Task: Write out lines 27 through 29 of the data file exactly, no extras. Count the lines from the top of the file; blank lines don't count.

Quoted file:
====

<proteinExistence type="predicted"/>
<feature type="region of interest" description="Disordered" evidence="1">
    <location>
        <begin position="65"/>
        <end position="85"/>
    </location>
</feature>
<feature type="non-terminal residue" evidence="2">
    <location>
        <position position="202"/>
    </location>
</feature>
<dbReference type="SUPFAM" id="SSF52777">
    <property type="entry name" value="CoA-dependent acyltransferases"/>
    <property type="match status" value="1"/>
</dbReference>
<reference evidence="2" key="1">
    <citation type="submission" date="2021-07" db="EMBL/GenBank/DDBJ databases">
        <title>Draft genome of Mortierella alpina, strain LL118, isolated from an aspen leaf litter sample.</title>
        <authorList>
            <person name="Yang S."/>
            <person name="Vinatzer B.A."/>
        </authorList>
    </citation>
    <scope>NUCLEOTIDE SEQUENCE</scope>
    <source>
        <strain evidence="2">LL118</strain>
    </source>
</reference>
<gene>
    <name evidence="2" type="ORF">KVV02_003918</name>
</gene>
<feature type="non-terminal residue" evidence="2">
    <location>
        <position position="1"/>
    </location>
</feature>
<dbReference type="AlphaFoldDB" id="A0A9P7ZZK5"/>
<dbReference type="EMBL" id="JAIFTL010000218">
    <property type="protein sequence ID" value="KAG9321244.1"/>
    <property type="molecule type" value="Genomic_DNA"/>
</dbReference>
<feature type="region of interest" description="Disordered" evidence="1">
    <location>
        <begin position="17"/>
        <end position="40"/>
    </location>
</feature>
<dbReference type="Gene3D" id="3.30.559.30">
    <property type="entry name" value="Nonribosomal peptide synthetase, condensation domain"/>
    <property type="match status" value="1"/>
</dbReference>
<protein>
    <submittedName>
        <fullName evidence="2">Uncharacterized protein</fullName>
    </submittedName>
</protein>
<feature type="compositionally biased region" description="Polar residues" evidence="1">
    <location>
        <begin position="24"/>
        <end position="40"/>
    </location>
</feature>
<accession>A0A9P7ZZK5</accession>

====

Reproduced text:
        <strain evidence="2">LL118</strain>
    </source>
</reference>